It was the summer of ’68. American cities were in flames, the country was torn apart by assassinations – Martin Luther King Jr. and Robert Kennedy within months of each other – while students were in outright revolt against the Vietnam war.
The civil rights movement was reaching a crescendo, as were the efforts to resist. Governor George Wallace of Alabama promised segregation forever, and launched a nationalist-racist independent campaign against the relatively disliked mainstream candidates Richard Nixon and Hubert Humphrey. During the Democratic convention it appeared society was to break down in Chicago, as the police used tactics described as “gestapo like” to keep order.
Was the country falling apart? Conservatives were shocked by the changing moral values – mini-skirts, the sexual revolution, women wanting to work, burn their bras (alongside men wanting to burn their draft cards) and it appeared that order in America was about to collapse.
But the country didn’t collapse. Even though the turmoil of Watergate was still to come, the American public digested the changes, moved forward on civil rights, ended the war in Vietnam, and embraced a culture more open and liberal than before. Cities once burning rebounded. What appeared to be a national existential crisis at the time is now seen as an interesting historical moment, often remembered romantically rather than with fear.
Now, thanks to non-stop media, some think things are just as bad. A decorated military veteran unleashes a vicious attack against Dallas police, killing five. More examples emerge of innocent black men killed by cops driven either by overt racism or, more likely, fear and misunderstanding. The evidence for structural racism is real and profound, though nothing compared to the overt and extensive racism of the 1960s. There are protests, but the cities aren’t burning.
We’re going through cultural change, but rather than the backlash of the 60s against civil rights, those opposed to gay marriage seem more concerned about protecting the right of bakers not to bake cakes for gay marriages. Not an insignificant issue, but nothing like the kind of venom that drove George Wallace.
If you follow the media you will see America divided, with Trump leading a kind of peasant revolt against the smug, satisfied liberal intellectual class. Perhaps. But that’s part of the process of change, nothing new or essentially dangerous to our Republic. And Trump? Less a Mussolini than a Jesse the Body Ventura. He’s a media creation – all hype and no substance. Not a fascist, but a reality star sensationalist. If he wins he may not be much of a President, but probably not as dangerous as people fear.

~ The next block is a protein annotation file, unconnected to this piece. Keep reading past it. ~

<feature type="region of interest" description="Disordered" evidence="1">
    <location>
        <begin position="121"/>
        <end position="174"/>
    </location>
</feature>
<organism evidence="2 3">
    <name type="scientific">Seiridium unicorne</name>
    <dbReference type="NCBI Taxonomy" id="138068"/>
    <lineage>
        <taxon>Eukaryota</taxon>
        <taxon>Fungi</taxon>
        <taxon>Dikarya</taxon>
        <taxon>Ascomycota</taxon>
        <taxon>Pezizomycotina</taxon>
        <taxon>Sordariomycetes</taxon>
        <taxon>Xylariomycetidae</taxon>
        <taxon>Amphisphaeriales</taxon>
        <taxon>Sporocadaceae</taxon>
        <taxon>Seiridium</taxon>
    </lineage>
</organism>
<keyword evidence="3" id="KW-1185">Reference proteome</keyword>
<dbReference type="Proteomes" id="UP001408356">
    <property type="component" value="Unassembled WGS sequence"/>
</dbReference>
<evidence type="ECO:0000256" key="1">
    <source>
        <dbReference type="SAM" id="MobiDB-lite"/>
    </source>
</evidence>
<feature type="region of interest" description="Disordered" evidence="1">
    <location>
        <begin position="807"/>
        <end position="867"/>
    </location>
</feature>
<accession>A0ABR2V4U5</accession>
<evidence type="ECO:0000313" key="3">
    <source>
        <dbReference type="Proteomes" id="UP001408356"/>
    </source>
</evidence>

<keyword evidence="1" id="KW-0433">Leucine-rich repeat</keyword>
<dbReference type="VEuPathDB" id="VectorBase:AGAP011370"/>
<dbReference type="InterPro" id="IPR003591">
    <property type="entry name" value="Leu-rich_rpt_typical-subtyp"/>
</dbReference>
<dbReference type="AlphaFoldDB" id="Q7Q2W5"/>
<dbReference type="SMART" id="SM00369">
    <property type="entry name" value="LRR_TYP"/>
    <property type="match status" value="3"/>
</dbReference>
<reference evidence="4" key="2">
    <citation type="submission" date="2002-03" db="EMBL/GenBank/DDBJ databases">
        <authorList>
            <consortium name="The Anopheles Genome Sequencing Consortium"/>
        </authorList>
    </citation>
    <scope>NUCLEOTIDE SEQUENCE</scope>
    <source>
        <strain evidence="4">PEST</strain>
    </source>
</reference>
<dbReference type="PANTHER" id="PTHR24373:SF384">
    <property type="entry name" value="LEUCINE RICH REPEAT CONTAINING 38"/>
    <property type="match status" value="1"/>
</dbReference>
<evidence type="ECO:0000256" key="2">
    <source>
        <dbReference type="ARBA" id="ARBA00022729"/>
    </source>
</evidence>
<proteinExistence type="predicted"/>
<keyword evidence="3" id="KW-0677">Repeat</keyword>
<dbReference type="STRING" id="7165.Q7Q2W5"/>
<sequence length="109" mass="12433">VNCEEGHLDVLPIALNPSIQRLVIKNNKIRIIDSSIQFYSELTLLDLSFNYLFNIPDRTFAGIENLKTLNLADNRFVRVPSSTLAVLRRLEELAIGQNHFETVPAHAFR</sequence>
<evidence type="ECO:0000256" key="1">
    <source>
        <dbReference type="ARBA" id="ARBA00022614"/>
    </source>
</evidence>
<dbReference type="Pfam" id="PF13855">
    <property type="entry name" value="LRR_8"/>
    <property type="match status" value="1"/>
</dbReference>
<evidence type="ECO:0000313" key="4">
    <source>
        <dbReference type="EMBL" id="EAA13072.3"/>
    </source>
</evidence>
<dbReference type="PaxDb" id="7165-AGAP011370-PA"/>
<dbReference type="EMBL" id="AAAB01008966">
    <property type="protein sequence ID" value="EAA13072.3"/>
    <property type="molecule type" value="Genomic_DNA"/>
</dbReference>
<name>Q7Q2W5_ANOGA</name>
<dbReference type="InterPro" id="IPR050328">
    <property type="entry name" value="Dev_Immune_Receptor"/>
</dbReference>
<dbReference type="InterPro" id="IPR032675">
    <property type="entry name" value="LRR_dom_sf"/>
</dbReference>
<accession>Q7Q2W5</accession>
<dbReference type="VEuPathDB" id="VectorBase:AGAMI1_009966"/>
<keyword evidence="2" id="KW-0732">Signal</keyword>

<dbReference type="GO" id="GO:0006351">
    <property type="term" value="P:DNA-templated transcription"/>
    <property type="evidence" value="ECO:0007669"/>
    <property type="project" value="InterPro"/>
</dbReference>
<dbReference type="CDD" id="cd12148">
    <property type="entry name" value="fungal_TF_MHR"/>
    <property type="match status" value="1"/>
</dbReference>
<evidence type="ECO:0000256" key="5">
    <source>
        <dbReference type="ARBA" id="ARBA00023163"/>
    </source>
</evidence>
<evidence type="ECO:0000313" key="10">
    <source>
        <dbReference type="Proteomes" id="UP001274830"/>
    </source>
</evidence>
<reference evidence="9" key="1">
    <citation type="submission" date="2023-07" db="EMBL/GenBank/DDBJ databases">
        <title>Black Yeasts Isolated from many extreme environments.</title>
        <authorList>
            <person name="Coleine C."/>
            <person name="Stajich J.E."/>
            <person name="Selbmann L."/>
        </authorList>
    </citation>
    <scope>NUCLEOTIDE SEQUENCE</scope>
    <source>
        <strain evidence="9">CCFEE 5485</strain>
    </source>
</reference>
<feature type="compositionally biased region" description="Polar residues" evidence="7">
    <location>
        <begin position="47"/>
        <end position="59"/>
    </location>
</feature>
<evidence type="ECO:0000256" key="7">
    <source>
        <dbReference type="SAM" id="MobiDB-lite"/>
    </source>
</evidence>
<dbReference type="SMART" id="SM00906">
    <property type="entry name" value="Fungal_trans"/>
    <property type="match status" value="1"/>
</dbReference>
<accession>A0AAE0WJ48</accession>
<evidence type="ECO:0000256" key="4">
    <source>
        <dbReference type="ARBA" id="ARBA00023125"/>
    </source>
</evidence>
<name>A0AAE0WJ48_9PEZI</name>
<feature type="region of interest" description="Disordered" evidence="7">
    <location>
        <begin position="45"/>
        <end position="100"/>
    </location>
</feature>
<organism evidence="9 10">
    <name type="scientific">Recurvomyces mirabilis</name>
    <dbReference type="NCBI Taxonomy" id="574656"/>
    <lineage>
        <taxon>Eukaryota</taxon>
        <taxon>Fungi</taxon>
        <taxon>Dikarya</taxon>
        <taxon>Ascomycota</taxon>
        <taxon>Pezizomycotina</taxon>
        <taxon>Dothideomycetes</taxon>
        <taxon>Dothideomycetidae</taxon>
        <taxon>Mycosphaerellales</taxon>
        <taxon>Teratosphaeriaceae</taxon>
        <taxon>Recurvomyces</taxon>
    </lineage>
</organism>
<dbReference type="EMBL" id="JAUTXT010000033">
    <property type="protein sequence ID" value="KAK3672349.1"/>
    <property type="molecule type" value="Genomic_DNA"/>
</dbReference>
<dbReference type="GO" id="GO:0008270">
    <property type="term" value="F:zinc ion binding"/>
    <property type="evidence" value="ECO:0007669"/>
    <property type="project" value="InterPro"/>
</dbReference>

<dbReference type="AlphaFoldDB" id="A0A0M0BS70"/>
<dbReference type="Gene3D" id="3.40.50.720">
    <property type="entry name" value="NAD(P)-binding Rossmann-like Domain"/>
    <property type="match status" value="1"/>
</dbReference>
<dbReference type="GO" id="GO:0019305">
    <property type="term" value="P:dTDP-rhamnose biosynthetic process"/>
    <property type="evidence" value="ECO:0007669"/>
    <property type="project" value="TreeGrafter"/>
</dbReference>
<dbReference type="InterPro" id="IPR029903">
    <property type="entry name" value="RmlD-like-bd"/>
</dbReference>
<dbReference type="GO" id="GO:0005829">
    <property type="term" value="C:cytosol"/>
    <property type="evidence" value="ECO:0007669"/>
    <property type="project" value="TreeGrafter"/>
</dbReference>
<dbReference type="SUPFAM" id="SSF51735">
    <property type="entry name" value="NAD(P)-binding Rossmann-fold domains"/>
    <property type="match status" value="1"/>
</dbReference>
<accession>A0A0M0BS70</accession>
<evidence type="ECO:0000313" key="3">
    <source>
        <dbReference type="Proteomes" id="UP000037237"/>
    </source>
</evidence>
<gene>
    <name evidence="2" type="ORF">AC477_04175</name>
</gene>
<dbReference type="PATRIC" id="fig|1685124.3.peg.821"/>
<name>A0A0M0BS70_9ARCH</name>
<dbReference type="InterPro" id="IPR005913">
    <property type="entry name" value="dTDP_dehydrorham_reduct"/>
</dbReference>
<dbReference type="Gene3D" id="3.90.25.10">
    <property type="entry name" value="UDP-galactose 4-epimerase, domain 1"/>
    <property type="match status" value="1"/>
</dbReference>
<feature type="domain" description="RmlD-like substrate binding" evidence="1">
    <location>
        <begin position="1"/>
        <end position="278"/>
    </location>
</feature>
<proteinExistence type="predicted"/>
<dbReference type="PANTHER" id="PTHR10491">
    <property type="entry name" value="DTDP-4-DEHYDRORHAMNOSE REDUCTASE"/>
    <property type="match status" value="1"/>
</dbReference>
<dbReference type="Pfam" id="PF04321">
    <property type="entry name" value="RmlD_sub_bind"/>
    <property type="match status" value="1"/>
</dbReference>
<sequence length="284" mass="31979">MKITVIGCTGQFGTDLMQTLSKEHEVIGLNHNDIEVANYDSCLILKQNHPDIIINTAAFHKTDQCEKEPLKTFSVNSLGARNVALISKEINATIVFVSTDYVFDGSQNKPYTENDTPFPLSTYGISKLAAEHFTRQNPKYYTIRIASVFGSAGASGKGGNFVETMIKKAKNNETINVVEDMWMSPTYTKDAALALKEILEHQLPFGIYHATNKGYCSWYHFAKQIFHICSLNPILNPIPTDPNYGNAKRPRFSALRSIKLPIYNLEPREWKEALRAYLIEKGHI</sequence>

And Hillary? A centrist Democrat. Despite the hype, she’s no more or less trustworthy than most (take that as you choose) and probably would run a competent government, though one not as aggressive in dealing with problems as many desire.
In short, despite the emotion of the stories that pound us on social media and the images brought by cable news, things really aren’t that bad. Unemployment is below 5%, nearly 300,000 jobs were created last month, and the country does not appear to be in danger of collapse or crisis; indeed, we may be in the verge of a mini-boom.
Does this mean we shouldn’t care about threats to black lives, blue lives, or those harmed by the maldistribution of wealth in society? Not at all – indeed, social media allows us to spread stories and act collectively in a way more effective and substantial than any time in the past. Yet that shouldn’t allow us to overlook the positive – many of those stories get spread via social media as well, and help us see that the world is not a cold, violent place. Rather, it is a place where communities and friends cooperate and build connections – with violence a relatively rare assault on that stability.
Facebook is plastered with stories about violence and anger. Yet in the world there are far more acts of love, kindness, consideration and caring than there are acts of hate. We read about a shooting and talk about it for days, we don’t read so much about those who take time to help and care for others, even though their numbers overwhelm the acts of fear/hate. So yeah, be upset or angry about injustice – but don’t be blind to the beauty, care, concern and love all around each of us every day. Therein is our power to defeat the hate and anger!
Things really aren’t that bad – and focusing on how bad they are probably does more harm than good. Focusing on the good that is out there and trying to expand and support it is really the best approach.